In honor of Beis Iyar, we bring you a unique account of the Rebbe Maharash’s talk on what is befitting (“past”) and what is not befitting (“past nisht”) for a chossid.
By Anash.org staff
In the summer of 5700/1940, the Frierdiker Rebbe related the following episode about the Rebbe Maharash:
When in Vitebsk during 5634/1874 the Rebbe Maharash was approached on Tu B’Av by the elder Chassidim who requested that he should honor them by going to the courtyard and presenting a Chassidic discourse. The Rebbe answered that because of his health he would not be able to give a major discourse, but he was willing to go out and say a few words. The Chassidim had prepared a platform and when the Rebbe appeared on it he said: In the worldly Yiddish language there is an expression — this is fit to do, and this is not fit to do. This applies differently to each individual — for a certain person, a certain action is proper, while for another the same thing is incorrect.
Fit and not fit is not only expressed by one’s actions but in speech, emotions, and also in intellectual understanding. For one person to speak in a certain way it is acceptable and if he doesn’t understand something, he is forgiven. For another person to speak in the same way it is degrading, and he should be capable of deep understanding.
For a Chossid it is fit that every day he should learn Chassidus and be involved in things that help others. For a Chossid it is fit that he should be b’simcha, to have a good heart. For a Chossid it is fit that he should see his own faults and another person’s positive characteristics. For a Chossid it is fit that he should hold the smallest and simplest Jew as better than himself. For a Chossid it is fit that he should learn from everyone proper Middos and good behavior. For a Chossid it is fit that there be brotherly love, peace, and friendship.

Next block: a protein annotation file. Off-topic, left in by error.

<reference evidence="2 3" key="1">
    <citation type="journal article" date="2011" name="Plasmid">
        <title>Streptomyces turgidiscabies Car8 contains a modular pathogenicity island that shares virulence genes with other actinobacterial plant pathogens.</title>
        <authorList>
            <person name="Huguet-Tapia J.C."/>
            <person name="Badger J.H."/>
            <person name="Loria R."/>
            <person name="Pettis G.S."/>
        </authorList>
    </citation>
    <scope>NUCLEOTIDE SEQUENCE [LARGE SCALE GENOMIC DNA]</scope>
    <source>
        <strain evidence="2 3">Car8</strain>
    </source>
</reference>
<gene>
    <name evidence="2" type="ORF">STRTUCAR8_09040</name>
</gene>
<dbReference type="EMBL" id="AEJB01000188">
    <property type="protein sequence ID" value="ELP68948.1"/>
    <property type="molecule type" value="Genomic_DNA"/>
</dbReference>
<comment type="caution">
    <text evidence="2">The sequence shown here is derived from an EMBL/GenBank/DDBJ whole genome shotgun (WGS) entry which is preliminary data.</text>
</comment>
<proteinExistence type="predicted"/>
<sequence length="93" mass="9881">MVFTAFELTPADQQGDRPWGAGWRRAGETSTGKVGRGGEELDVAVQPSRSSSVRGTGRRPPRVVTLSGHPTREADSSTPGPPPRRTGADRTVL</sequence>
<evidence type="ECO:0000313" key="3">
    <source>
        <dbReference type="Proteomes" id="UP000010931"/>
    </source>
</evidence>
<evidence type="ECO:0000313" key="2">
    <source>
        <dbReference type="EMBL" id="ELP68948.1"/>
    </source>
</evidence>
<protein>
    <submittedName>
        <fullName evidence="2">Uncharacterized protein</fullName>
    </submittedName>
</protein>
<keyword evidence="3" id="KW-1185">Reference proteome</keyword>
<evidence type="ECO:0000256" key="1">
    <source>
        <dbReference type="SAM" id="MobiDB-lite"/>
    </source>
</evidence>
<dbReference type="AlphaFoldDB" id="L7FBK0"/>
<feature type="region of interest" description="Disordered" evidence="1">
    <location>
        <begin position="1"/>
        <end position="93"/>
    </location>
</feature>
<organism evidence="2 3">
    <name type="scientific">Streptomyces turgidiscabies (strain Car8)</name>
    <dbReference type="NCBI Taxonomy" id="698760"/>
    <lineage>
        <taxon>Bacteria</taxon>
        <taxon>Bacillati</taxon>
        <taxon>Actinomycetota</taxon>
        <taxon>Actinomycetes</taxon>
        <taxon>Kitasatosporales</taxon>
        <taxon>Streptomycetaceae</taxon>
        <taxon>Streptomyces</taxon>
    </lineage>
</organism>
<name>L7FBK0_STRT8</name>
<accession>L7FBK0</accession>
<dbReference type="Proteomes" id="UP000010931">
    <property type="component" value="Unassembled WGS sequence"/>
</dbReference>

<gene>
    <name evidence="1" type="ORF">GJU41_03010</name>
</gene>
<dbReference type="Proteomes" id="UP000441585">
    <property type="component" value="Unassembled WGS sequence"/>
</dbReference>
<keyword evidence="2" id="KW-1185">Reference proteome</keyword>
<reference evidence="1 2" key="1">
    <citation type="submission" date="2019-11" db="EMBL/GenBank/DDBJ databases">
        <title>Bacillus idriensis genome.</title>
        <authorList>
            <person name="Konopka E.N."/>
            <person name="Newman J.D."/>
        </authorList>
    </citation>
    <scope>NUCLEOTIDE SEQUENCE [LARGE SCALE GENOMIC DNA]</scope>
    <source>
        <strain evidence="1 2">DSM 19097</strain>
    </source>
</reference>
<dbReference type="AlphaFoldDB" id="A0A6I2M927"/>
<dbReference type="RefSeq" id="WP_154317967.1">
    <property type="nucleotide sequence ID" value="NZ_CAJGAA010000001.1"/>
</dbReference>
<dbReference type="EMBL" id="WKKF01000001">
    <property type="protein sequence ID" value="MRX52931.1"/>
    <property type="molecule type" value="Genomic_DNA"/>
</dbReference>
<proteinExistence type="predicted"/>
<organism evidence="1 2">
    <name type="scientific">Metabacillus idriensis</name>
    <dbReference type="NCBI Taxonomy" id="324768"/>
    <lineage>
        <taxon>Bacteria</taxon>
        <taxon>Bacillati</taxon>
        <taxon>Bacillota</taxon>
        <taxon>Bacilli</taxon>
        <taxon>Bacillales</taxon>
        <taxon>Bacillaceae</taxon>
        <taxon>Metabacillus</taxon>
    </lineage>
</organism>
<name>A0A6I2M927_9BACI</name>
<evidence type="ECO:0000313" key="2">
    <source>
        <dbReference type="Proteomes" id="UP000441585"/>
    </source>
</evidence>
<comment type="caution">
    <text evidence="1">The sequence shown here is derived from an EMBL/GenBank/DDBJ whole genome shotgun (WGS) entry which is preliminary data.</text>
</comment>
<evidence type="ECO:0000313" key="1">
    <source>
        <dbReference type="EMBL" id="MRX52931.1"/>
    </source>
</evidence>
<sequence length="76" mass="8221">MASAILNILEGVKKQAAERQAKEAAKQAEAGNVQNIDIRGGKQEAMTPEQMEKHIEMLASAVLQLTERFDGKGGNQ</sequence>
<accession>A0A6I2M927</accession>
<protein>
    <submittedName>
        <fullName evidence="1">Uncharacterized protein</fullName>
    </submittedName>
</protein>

For a Chossid it is not fit that he ignores the study of Chassidus. For a Chossid it not fit that he avoids coming to the aid of another. For a Chossid it is not fit that he should be sad or depressed.
For a Chossid it is not proper to ignore his own faults. For a Chossid it is not fit that he should hold himself greater than the greatest. For a Chossid it is not fit that he does not learn something good from someone else and for a Chossid it is not fit that he make divisions between people — even because of the ways of Chassidus.
When he completed his comments, the Rebbe Maharash gave everyone a bracha and returned to his hotel room. Those present began to cry quietly.
At a later date, the Chossid R. Dovber Hershman told the Frierdiker Rebbe: Those 15-20 minutes that the Rebbe Maharash spoke to us cleansed us and washed us. I hope that Erev Yom Kippur after saying the Al Chait, I should feel the same as I felt then and there.
In another farbrengen, during Chol HaMoed Sukkos in the year 5638/1877, the Rebbe Maharash reiterated what is fitting and not fitting for a Chossid. He said that which is fit or not fit in the spiritual aspects must be at least similar to the physical aspect of one’s life. As a person must organize his life and consider whether what he is doing is fitting for him in the physical sense, so too with the spiritual. Just as it is not fitting for a person to wear dirty or sloppy clothes, so too it is not fitting for someone to avoid learning Gemara for a day.
In the same way, it is not fitting for a Chossid to miss a day of learning a chapter of Tanya or that a Chossid should not correct his middos to remove his negative traits, or that he doesn’t work to improve his positive aspects… it is not fitting for a Chossid to avoid Avodas haTefillah nor is it fitting for a Chossid to become so involved and worried about his business that he can – G-d forbid – forget the truth that it is Hashem’s bracha which makes him rich. It is not fitting for a Chossid to avoid the avodah of Krias Shema al HaMitah and permit himself to fall asleep covered in the mud of a whole days’ work….
One of the Alter Rebbe’s directives was that the Chassidim should make Chassidishe farbrengens and all Chassidim, rich and poor (whether spiritually or physically), should participate. And through their strength in numbers and the merit, promise, and bracha of the Alter Rebbe, this will help the Chassidim.
From Sefer Hasichos 5700, pp. 139 and 144. Care of Congregation Levi Yitzchok, Los Angeles.